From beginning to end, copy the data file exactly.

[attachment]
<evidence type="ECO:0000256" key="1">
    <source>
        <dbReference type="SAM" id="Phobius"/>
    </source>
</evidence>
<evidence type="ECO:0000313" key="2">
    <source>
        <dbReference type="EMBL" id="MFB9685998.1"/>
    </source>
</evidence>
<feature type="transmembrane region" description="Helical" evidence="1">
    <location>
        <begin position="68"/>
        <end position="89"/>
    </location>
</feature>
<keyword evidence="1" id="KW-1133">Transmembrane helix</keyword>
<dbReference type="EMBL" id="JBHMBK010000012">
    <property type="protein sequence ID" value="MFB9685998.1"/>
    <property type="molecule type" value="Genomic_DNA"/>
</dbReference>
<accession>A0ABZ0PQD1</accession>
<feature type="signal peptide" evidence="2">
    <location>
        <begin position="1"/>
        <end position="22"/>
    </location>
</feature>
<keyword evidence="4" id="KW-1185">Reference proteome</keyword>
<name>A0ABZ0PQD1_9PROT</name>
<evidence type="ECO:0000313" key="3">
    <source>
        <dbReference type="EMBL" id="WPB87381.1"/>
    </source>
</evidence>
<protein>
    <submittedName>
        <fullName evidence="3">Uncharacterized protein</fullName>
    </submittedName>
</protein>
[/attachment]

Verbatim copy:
<evidence type="ECO:0000256" key="1">
    <source>
        <dbReference type="SAM" id="Phobius"/>
    </source>
</evidence>
<evidence type="ECO:0000313" key="2">
    <source>
        <dbReference type="EMBL" id="MFB9685998.1"/>
    </source>
</evidence>
<feature type="transmembrane region" description="Helical" evidence="1">
    <location>
        <begin position="68"/>
        <end position="89"/>
    </location>
</feature>
<keyword evidence="1" id="KW-1133">Transmembrane helix</keyword>
<dbReference type="EMBL" id="JBHMBK010000012">
    <property type="protein sequence ID" value="MFB9685998.1"/>
    <property type="molecule type" value="Genomic_DNA"/>
</dbReference>
<accession>A0ABZ0PQD1</accession>
<feature type="signal peptide" evidence="2">
    <location>
        <begin position="1"/>
        <end position="22"/>
    </location>
</feature>
<keyword evidence="4" id="KW-1185">Reference proteome</keyword>
<name>A0ABZ0PQD1_9PROT</name>
<evidence type="ECO:0000313" key="3">
    <source>
        <dbReference type="EMBL" id="WPB87381.1"/>
    </source>
</evidence>
<protein>
    <submittedName>
        <fullName evidence="3">Uncharacterized protein</fullName>
    </submittedName>
</protein>